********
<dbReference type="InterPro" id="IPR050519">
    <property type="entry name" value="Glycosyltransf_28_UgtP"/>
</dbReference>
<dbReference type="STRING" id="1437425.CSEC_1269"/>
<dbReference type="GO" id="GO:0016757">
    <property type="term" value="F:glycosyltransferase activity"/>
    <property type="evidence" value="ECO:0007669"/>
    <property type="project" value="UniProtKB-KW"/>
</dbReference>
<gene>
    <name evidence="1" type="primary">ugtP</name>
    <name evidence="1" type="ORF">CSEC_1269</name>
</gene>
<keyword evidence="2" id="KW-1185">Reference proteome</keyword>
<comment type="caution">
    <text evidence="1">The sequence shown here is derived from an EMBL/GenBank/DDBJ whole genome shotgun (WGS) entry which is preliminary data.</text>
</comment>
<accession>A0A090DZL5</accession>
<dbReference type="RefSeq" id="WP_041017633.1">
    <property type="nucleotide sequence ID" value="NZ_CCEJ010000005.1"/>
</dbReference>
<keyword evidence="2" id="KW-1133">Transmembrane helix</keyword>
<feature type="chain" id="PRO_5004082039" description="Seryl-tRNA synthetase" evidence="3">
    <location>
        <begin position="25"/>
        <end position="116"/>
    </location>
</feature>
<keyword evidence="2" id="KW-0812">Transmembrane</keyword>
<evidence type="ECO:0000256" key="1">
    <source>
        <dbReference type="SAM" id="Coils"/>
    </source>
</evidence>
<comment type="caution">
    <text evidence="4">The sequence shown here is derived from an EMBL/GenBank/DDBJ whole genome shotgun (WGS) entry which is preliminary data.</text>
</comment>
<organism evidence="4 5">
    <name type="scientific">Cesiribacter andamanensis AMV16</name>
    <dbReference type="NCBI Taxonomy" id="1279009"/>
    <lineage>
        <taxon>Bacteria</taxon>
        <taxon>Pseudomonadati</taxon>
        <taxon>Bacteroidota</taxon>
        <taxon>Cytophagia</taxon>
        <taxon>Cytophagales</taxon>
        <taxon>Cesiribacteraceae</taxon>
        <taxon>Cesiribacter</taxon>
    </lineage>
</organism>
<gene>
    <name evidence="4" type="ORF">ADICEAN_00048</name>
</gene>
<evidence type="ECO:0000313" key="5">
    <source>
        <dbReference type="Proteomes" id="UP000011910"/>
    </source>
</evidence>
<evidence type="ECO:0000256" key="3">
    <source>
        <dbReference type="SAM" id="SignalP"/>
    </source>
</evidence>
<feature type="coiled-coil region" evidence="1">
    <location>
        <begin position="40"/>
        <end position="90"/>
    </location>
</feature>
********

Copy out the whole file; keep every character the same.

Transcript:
<dbReference type="InterPro" id="IPR050519">
    <property type="entry name" value="Glycosyltransf_28_UgtP"/>
</dbReference>
<dbReference type="STRING" id="1437425.CSEC_1269"/>
<dbReference type="GO" id="GO:0016757">
    <property type="term" value="F:glycosyltransferase activity"/>
    <property type="evidence" value="ECO:0007669"/>
    <property type="project" value="UniProtKB-KW"/>
</dbReference>
<gene>
    <name evidence="1" type="primary">ugtP</name>
    <name evidence="1" type="ORF">CSEC_1269</name>
</gene>
<keyword evidence="2" id="KW-1185">Reference proteome</keyword>
<comment type="caution">
    <text evidence="1">The sequence shown here is derived from an EMBL/GenBank/DDBJ whole genome shotgun (WGS) entry which is preliminary data.</text>
</comment>
<accession>A0A090DZL5</accession>
<dbReference type="RefSeq" id="WP_041017633.1">
    <property type="nucleotide sequence ID" value="NZ_CCEJ010000005.1"/>
</dbReference>
<keyword evidence="2" id="KW-1133">Transmembrane helix</keyword>
<feature type="chain" id="PRO_5004082039" description="Seryl-tRNA synthetase" evidence="3">
    <location>
        <begin position="25"/>
        <end position="116"/>
    </location>
</feature>
<keyword evidence="2" id="KW-0812">Transmembrane</keyword>
<evidence type="ECO:0000256" key="1">
    <source>
        <dbReference type="SAM" id="Coils"/>
    </source>
</evidence>
<comment type="caution">
    <text evidence="4">The sequence shown here is derived from an EMBL/GenBank/DDBJ whole genome shotgun (WGS) entry which is preliminary data.</text>
</comment>
<organism evidence="4 5">
    <name type="scientific">Cesiribacter andamanensis AMV16</name>
    <dbReference type="NCBI Taxonomy" id="1279009"/>
    <lineage>
        <taxon>Bacteria</taxon>
        <taxon>Pseudomonadati</taxon>
        <taxon>Bacteroidota</taxon>
        <taxon>Cytophagia</taxon>
        <taxon>Cytophagales</taxon>
        <taxon>Cesiribacteraceae</taxon>
        <taxon>Cesiribacter</taxon>
    </lineage>
</organism>
<gene>
    <name evidence="4" type="ORF">ADICEAN_00048</name>
</gene>
<evidence type="ECO:0000313" key="5">
    <source>
        <dbReference type="Proteomes" id="UP000011910"/>
    </source>
</evidence>
<evidence type="ECO:0000256" key="3">
    <source>
        <dbReference type="SAM" id="SignalP"/>
    </source>
</evidence>
<feature type="coiled-coil region" evidence="1">
    <location>
        <begin position="40"/>
        <end position="90"/>
    </location>
</feature>